The Sun in the East – Norfolk & Suffolk Fairs and Albion Unenclosed – Part 2: Wanderings, Explorations and Signposts 12/52
In Part 1 of this post (which can be read here) I wrote about three photography orientated books which document British alternative/counter cultural outdoor festivals from the 1960s to 1980s: Jeremy Sandford and Ron Reid’s Tomorrow’s People (1974), Richard Barnes’ The Sun in the East – Norfolk & Suffolk Fairs (1983) and Sam Knee’s Memory of a Free Festival – The Golden Era of the British Underground Festival Scene (2017).
Part 2 of this post focuses further on The Sun in the East, a book which via a collection of Richard Barnes’ and other photographs alongside articles, cartoons, fliers and posters, interviews, memories and reflections on the festival etc presents a snapshot of a set of smaller scale fairs or festivals including the Barsham Faires and Albion Fairs, which took place in a particular area of Britain between 1972-1982.
As referred to in Part 1 of the post, in large part the overall aesthetic and culture presented and captured in the book is what could be loosely called latter period hippie-esque and possibly proto-new age traveller (with a few punks/anarcho-punks sneaking in towards the end).
And as also mentioned in Part 1, accompanying those aesthetics some of the fairs in The Sun in the East were medieval themed, with the entertainers and some of the attendees costumed or dressed in that manner. This may have reflected an early 1970s folk related interest in such things, an almost Arcadian wish to return to the land and the old ways that was often interconnected with hippie-esque culture and which has been described as a form of “imaginative time travel” (to quote Rob Young).
(As an aside, some of the posters/fliers for the festivals show the entrance fee as being 30p or 20p if in costume, which allowing for inflation is approximately £2.50 to £1.50 at contemporary prices – which seems somewhat cheap compared to the modern day festival ticket prices that can run into hundreds of pounds).
The festivals the book features are different from most of those in Tomorrow’s People and Memories of a Free Festival in that they weren’t big name band orientated, rather they featured performers nearer to say street performers – mimes, clowns, puppeteers, stilt walkers, small scale theatre shows etc.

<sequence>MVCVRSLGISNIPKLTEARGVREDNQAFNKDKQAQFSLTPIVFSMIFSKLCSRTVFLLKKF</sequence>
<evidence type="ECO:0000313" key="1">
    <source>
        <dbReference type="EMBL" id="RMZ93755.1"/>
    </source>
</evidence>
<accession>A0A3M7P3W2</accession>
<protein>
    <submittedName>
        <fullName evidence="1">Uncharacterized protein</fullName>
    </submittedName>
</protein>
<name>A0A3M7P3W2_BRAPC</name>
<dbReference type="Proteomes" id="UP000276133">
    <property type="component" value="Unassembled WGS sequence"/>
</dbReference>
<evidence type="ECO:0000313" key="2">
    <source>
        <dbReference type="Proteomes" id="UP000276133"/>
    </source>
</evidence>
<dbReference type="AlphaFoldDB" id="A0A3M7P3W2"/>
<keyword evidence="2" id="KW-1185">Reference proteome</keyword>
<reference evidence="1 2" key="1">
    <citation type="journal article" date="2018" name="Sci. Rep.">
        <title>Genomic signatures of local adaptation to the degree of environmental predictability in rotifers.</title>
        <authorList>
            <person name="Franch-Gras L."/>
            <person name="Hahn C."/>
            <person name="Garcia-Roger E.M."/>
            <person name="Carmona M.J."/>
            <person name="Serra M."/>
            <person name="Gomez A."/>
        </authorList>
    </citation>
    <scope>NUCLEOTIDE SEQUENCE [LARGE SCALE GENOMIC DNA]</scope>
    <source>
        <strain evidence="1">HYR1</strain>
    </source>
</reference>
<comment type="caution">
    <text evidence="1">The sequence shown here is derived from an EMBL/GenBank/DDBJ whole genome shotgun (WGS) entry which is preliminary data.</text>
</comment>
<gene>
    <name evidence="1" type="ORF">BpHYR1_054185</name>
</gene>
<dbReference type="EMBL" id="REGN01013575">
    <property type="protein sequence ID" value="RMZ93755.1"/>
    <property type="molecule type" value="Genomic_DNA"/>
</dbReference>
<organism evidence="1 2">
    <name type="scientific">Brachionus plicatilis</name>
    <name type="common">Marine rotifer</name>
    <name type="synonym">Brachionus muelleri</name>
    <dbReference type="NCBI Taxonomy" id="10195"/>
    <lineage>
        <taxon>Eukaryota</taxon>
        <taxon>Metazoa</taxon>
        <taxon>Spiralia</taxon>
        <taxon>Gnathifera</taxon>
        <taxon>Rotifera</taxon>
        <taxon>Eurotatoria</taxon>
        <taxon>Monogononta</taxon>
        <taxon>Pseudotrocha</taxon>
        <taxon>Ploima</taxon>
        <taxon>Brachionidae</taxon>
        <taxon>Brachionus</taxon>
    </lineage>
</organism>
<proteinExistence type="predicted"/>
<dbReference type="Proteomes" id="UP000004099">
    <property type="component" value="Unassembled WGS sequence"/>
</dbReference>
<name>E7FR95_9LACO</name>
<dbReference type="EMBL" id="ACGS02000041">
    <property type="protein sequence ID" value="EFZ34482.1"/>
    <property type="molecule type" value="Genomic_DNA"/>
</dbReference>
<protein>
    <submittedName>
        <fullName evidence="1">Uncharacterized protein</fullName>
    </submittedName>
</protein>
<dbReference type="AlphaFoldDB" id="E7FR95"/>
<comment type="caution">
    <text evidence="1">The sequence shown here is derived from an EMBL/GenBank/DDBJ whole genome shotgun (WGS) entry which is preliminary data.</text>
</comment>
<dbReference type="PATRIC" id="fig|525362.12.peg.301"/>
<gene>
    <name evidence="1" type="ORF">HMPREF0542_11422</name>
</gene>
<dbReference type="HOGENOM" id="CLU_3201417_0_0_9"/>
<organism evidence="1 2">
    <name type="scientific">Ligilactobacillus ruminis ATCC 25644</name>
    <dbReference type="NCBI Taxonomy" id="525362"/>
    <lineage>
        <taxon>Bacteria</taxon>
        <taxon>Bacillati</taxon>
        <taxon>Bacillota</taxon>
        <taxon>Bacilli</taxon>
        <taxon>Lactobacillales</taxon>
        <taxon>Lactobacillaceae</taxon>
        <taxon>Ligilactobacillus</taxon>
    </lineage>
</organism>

In the photographs these performers seem nearer to being just another part of the festival, with them often performing literally in amongst the other attendees.
Looked at now, the festivals and in particular their entertainments in part seem not all that dissimilar to say a new age/eco leaning contemporary family friendly festival that was possibly organised or sponsored by for example a local council or a grant funded organisation of some form – which is also possibly in part a reflection of the incorporation and acceptance by wider society, governing bodies and authorities of some elements of what was once more fringe and counter culture.
Alongside the medieval and hippie-esque aspects and those just mentioned performers, looking through The Sun in the East there are at times old time music hall, cabaret and burlesque aspects to some of the performances, which is an intriguing prefiguring of the more recent revivals in such things.
The Sun is in The East is now long out of print and at the point of writing not all that cheap to buy second hand but it’s worth seeking out as a document of a semi-forgotten corner of cultural history.
I was first pointed in the direction of the book by undercurrents-of-folklore explorers and merchandisers Hare and Tabor, who as I have mentioned around these parts before have produced a t-shirt which is inspired by artwork for the Albion Fair, proceeds from which go towards funding the Fairs Archive, which is a travelling exhibition that documents the Fairs.
Their Albion Fair t-shirt page also contains some interesting background on the fair and related links. Well worth a visit.
Elsewhere at A Year In The Country:
1) Day #4/365: Electric Eden; a researching, unearthing and drawing of lines between the stories of Britain’s visionary music
2) Day #40/365: Electric Eden Ether Reprise… from the wild woods to broadcasts from the pylons…
3) Week #6/52: Tomorrow’s People, further considerations of the past as a foreign country and hauntology away from its more frequent signifiers and imagery…
4) Audio Visual Transmission Guide #46/52a: Barsham Faire 1974 and a Merry Albion Psychedelia
5) Chapter 1 Book Images: Electric Eden – Unearthing Britain’s Visionary Music – Folk Vs Pop, Less Harvested Cultural Landscapes and Acts of Enclosure, Old and New
6) Wanderings, Explorations and Signposts 11/52: The Sun in the East – Norfolk & Suffolk Fairs and Albion Unenclosed – Part 1